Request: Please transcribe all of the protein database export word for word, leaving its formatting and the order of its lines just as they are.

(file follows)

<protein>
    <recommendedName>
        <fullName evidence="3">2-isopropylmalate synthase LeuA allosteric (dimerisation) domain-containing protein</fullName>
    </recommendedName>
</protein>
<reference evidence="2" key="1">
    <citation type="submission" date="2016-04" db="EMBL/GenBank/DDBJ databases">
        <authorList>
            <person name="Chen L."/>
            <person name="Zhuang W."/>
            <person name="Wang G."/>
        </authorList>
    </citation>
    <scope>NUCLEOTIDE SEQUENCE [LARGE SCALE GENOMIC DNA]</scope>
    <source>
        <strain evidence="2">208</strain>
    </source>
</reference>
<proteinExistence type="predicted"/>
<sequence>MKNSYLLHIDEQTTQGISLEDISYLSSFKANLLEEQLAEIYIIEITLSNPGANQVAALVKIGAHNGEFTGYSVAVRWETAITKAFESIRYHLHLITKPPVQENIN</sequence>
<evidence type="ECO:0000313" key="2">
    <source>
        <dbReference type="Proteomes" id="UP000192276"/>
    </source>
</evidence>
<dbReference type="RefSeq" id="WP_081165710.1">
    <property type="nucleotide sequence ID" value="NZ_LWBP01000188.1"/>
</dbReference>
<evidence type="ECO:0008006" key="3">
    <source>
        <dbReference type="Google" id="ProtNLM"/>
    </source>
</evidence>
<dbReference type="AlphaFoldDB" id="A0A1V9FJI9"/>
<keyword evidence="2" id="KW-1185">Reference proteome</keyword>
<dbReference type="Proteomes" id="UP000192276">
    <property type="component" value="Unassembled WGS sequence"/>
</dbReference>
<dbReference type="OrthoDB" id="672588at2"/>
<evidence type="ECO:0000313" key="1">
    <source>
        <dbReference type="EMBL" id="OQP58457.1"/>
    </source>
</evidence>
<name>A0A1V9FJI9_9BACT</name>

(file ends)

<protein>
    <recommendedName>
        <fullName evidence="3">2-isopropylmalate synthase LeuA allosteric (dimerisation) domain-containing protein</fullName>
    </recommendedName>
</protein>
<reference evidence="2" key="1">
    <citation type="submission" date="2016-04" db="EMBL/GenBank/DDBJ databases">
        <authorList>
            <person name="Chen L."/>
            <person name="Zhuang W."/>
            <person name="Wang G."/>
        </authorList>
    </citation>
    <scope>NUCLEOTIDE SEQUENCE [LARGE SCALE GENOMIC DNA]</scope>
    <source>
        <strain evidence="2">208</strain>
    </source>
</reference>
<proteinExistence type="predicted"/>
<sequence>MKNSYLLHIDEQTTQGISLEDISYLSSFKANLLEEQLAEIYIIEITLSNPGANQVAALVKIGAHNGEFTGYSVAVRWETAITKAFESIRYHLHLITKPPVQENIN</sequence>
<evidence type="ECO:0000313" key="2">
    <source>
        <dbReference type="Proteomes" id="UP000192276"/>
    </source>
</evidence>
<dbReference type="RefSeq" id="WP_081165710.1">
    <property type="nucleotide sequence ID" value="NZ_LWBP01000188.1"/>
</dbReference>
<evidence type="ECO:0008006" key="3">
    <source>
        <dbReference type="Google" id="ProtNLM"/>
    </source>
</evidence>
<dbReference type="AlphaFoldDB" id="A0A1V9FJI9"/>
<keyword evidence="2" id="KW-1185">Reference proteome</keyword>
<dbReference type="Proteomes" id="UP000192276">
    <property type="component" value="Unassembled WGS sequence"/>
</dbReference>
<dbReference type="OrthoDB" id="672588at2"/>
<evidence type="ECO:0000313" key="1">
    <source>
        <dbReference type="EMBL" id="OQP58457.1"/>
    </source>
</evidence>
<name>A0A1V9FJI9_9BACT</name>